When Tanya Nijjar wanted to turn her family’s apples into crisp, refreshing cider, she figured learning the trade in Canada would make the most sense.
So when Brock’s Cool Climate Oenology and Viticulture Institute (CCOVI) announced it was hosting the first-ever Canadian offering of a cider and perry production course, she was quick to sign up.
“Cider making has been popping up in the Okanagan and we really want to get into that business,” said Nijjar, whose father has an apple orchard in Vernon, B.C. “I would have had to go to the States before, but learning in Canada really helped me because it explained the Canadian-specific laws and I’ve met people in the industry here that I can learn from and network with.”
Until now, the Cider Institute of North America (CINA) has only offered its Cider and Perry Production program — developed by Peter Mitchell, founder of the Cider and Perry Academy in the UK — out of Cornell University and Washington State University in the U.S.
Nijjar was among the first group of 25 students able to take the same course at Brock from April 24 to 28.
She said the course gave her a solid foundation of the unique processes and challenges involved with crafting a quality pint of Canadian cider — something that’s increasingly important as consumers develop more of a taste for it.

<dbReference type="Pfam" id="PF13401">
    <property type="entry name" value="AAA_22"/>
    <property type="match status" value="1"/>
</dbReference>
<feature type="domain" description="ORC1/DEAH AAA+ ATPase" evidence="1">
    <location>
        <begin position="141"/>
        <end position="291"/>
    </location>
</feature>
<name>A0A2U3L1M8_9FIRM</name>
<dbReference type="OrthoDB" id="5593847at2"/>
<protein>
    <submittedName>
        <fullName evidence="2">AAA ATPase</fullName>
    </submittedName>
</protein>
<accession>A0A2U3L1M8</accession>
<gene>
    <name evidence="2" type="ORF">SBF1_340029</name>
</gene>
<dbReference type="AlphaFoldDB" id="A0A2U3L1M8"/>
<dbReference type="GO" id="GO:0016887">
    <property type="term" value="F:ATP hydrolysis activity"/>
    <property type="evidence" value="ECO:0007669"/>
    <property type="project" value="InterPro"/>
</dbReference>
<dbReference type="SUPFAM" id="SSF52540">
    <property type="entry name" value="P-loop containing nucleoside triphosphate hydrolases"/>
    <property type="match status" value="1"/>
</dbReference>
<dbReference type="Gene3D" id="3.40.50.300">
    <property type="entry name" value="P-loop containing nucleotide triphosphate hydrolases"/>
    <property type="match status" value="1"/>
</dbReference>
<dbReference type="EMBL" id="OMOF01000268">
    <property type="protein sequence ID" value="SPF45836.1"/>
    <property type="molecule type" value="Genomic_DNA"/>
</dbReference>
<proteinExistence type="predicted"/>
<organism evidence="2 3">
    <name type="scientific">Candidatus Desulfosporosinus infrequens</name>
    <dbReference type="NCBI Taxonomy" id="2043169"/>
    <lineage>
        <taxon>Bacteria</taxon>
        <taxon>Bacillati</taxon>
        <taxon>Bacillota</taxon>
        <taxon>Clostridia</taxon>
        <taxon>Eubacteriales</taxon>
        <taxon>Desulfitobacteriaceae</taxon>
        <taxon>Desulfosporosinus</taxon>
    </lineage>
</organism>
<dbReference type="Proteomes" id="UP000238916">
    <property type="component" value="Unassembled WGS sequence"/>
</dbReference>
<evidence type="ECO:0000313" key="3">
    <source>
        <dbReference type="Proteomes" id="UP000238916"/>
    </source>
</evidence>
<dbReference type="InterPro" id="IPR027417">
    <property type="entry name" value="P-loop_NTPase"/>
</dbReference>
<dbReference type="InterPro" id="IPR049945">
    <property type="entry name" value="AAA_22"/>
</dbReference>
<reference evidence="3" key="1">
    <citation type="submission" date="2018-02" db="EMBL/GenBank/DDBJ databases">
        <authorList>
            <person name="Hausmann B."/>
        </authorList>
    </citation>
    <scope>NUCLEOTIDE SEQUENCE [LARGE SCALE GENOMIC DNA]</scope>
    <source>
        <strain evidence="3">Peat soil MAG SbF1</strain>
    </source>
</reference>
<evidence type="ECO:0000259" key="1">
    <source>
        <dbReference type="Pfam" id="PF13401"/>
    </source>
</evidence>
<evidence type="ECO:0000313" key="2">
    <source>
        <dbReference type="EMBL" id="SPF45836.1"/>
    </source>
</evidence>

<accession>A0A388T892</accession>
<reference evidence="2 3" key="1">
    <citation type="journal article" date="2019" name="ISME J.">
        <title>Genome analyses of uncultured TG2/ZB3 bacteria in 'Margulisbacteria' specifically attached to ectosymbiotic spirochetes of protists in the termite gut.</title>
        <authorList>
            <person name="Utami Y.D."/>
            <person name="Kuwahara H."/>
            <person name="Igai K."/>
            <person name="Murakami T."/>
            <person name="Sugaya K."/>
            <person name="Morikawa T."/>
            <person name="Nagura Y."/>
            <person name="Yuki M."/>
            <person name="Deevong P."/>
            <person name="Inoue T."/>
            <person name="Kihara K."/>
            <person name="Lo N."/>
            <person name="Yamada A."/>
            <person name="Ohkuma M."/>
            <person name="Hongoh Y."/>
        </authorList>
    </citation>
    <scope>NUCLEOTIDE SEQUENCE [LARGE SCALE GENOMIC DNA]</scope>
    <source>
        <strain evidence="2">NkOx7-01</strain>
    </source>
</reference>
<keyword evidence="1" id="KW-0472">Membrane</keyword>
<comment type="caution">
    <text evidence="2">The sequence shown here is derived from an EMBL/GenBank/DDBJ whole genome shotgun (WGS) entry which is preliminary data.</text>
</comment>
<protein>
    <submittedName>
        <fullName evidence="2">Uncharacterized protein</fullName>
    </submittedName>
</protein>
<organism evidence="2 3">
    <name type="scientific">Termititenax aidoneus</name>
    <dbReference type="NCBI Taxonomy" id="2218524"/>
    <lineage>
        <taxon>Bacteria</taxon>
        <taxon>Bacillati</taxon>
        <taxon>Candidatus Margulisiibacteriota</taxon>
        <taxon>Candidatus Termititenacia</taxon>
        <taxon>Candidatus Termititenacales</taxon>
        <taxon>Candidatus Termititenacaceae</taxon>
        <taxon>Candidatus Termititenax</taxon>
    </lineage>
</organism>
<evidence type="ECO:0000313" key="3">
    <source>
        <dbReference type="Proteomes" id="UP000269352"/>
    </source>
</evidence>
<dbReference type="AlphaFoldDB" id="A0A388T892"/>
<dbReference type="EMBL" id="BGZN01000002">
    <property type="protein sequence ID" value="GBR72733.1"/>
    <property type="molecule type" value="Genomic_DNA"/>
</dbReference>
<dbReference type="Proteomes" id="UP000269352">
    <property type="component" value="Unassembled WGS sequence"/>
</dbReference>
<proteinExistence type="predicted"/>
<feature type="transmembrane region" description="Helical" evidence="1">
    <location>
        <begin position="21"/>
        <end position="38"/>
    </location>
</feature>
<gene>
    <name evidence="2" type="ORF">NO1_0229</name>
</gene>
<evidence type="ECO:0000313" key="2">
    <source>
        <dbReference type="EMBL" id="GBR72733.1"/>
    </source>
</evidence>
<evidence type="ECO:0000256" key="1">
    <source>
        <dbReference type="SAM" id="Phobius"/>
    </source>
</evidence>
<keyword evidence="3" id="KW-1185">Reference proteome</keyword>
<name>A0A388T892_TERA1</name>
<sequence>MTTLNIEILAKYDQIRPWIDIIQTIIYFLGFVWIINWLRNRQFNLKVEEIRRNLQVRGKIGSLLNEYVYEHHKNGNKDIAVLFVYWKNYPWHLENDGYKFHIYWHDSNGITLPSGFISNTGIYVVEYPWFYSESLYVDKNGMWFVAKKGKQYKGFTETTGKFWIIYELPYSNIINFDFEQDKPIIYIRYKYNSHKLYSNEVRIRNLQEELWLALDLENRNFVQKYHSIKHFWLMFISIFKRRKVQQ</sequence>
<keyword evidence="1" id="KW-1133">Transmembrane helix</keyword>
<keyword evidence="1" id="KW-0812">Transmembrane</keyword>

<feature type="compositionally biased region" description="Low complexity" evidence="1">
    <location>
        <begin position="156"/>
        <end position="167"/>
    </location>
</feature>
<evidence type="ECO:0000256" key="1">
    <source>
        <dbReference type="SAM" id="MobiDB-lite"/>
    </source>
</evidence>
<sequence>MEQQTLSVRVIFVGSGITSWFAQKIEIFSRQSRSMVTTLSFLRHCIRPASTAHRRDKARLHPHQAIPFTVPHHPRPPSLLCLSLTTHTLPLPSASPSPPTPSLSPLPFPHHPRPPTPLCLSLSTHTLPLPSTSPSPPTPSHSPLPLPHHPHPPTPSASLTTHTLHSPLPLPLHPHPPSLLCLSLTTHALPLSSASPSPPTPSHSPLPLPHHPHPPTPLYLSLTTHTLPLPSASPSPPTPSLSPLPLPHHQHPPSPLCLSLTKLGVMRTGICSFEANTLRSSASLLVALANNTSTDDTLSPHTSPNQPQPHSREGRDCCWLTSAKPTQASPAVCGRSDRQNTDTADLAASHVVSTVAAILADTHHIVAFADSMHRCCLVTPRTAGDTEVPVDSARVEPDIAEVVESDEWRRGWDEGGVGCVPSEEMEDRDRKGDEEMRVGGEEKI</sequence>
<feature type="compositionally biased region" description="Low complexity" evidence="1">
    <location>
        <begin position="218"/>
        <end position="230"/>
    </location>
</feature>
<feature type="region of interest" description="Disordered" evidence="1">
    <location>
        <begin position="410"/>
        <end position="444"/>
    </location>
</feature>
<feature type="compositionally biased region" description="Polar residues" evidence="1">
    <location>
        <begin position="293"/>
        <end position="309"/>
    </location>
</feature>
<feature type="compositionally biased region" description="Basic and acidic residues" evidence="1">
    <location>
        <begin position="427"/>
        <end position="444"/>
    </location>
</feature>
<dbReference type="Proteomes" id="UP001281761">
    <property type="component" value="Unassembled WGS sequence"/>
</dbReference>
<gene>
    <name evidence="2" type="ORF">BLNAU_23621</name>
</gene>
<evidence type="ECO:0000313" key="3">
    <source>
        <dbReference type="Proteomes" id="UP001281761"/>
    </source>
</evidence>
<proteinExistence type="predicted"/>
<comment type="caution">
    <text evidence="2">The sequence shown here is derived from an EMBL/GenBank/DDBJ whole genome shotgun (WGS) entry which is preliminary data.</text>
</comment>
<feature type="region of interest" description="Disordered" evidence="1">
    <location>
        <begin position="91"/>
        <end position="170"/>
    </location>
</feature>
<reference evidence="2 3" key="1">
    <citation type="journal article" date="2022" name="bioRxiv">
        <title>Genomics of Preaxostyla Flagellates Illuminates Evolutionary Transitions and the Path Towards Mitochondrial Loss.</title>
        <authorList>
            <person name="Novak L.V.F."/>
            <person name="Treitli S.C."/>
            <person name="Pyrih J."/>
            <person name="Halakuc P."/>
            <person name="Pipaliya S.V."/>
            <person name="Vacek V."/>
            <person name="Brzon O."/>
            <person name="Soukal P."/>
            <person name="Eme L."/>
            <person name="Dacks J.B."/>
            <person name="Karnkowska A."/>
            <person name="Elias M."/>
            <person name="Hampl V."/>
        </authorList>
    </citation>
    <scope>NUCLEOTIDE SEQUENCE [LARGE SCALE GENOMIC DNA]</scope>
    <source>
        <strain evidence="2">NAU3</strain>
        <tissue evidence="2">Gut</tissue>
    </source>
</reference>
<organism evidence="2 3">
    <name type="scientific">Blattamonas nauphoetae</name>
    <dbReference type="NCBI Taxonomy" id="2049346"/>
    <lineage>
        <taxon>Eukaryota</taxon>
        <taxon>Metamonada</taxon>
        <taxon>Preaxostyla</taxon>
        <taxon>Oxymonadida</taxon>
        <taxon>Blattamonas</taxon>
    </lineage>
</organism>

In Ontario alone, net sales of local craft cider skyrocketed 54 per cent in 2015/16 to $5.1 million, according to the Liquor Control Board of Ontario.
That growing consumer base is also prompting more producers to enter the business, and is why industry professionals and cider enthusiasts from British Columbia to New Brunswick travelled to Brock to learn more.
Theo Ephraim, an amateur cider maker from Montreal, is one such example.
“My girlfriend and I had been looking into taking the course in the U.S., but we were thrilled that we could just come here,” he said. “It’s been great to talk to other people thinking about starting cideries and to apple growers here in Canada. We’re learning different things about taking it to the next level from the home-brewing we’re doing now.”
The course sold out within a few weeks of being announced in February and a waitlist for the next program session is already building up.
“We feel very privileged to be able to bring the program to the Canadian market for the very first time,” said Barb Tatarnic, CCOVI’s Manager of Continuing Education and Outreach.
“CINA is the industry leader in cider education, so for Brock to be the first in Canada to partner with them is very exciting. We are looking forward to including this program in our bank of offerings.”
Chris Gerling, Extension Associate with Cornell University, said expanding the course to Canada is a critical step in setting widespread production standards for the rapidly growing cider industry.
“It’s a growing thing, so there’s a lot of enthusiasm and excitement about it,” he said. “But because it’s growing so rapidly, there’s a lot more open territory. We feel that this program helps set benchmarks so people have a shared standard, a baseline of knowledge, and will now have the information to make informed choices and help accelerate the rate of progress in the industry.”
With the wait list filling up for the next foundation course, CCOVI is working to finalize a date for a second 2017 session.